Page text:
James Patterson Slammed for Saying White Male Writers Face 'Another Form of Racism'

Patterson is the author, or co-author, of more than 200 books — including with Bill Clinton and Dolly Parton — and worth hundreds of millions of dollars.

James Patterson may make his living with words, but he certainly didn’t get on anyone’s good sides with the ones he chose in a recent interview about diversity in publishing and writing.

The prolific author was claiming that it’s getting more and more challenging for white men to find jobs as writers in film, television, theater, and even book publishing. He described the situation as “just another form of racism.”

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Patterson says this as white males continue to be a dominant presence on book bestseller lists and continue to have an outsized presence in every form of entertainment. He was, however, referring to new white male writers, suggesting that it would be harder for them to get started.

“What’s that all about?” Patterson continued, referring to the perceived injustice. “Can you get a job? Yes. Is it harder? Yes. It’s even harder for older writers. You don’t meet many 52-year-old white males.”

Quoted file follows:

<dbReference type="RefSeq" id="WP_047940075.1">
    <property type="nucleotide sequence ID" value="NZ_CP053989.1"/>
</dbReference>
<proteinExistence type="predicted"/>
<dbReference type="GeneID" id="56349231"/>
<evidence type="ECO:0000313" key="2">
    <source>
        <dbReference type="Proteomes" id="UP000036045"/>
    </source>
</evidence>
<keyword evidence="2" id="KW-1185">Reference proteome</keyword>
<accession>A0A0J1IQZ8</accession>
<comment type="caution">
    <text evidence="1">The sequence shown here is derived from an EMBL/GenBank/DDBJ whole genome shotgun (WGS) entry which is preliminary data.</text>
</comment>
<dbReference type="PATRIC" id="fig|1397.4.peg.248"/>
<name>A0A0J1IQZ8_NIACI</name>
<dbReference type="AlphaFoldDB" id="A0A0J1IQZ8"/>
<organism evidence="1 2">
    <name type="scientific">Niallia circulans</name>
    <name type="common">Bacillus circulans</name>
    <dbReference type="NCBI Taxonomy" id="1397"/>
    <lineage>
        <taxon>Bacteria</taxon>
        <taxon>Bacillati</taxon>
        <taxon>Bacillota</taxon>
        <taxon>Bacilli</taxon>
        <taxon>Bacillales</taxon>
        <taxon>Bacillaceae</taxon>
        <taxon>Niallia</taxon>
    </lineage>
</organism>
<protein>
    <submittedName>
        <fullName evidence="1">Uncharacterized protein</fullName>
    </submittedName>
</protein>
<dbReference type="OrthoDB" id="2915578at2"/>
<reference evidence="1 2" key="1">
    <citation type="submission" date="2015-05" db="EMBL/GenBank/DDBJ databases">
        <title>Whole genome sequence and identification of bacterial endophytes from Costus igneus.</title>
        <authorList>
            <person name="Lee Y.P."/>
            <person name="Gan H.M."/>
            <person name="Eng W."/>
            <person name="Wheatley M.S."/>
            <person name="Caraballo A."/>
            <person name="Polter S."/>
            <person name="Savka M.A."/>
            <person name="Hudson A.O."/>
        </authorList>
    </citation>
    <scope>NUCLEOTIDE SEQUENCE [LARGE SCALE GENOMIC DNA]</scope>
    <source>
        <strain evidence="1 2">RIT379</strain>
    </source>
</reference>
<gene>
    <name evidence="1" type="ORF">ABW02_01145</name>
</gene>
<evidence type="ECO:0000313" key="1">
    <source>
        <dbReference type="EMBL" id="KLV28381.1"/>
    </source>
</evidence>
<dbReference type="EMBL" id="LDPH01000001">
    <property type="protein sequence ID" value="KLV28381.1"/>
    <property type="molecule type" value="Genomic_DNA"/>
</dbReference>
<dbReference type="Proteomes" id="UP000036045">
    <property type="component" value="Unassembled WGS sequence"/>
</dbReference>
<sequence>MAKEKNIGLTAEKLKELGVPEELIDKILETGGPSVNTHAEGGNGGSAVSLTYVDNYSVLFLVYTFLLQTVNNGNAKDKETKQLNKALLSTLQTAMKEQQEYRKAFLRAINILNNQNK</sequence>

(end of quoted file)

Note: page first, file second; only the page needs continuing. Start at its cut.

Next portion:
Essentially, he seems to be espousing the unproven theory that making room for more diverse voices inevitably pushes down (or out altogether) the voices of the majority presence (i.e., white males).

While talking about his own memoir, “The Stories of My Life,” Patterson also expressed disappointment in his publisher, Hachette Book Group, for their decision to back out of publishing Woody Allen’s memoir back in 2020.

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He argued that he’s “almost always on the side of free speech,” arguing that the beleaguered director as “the right to tell his own story.”

Patterson himself has come under criticism in more recent decades for his extensive use of co-writers, with the author even admitting that he’s more of an idea guy than a sentence-by-sentence guy, suggesting that the co-authors do most of the actual writing.

It has been suggested, though, that Patterson did more of the heavy lifting as author in recent collaborations with Bill Clinton and Dolly Parton. The latter, entitled “Run, Rose, Run,” is slated for a big-screen adaptation with Parton set to star in and produce it.

As expected, Patterson’s hot takes immediately lit up a firestorm on social media, as the last people who could be considered the victims of any form of racism would be white men.

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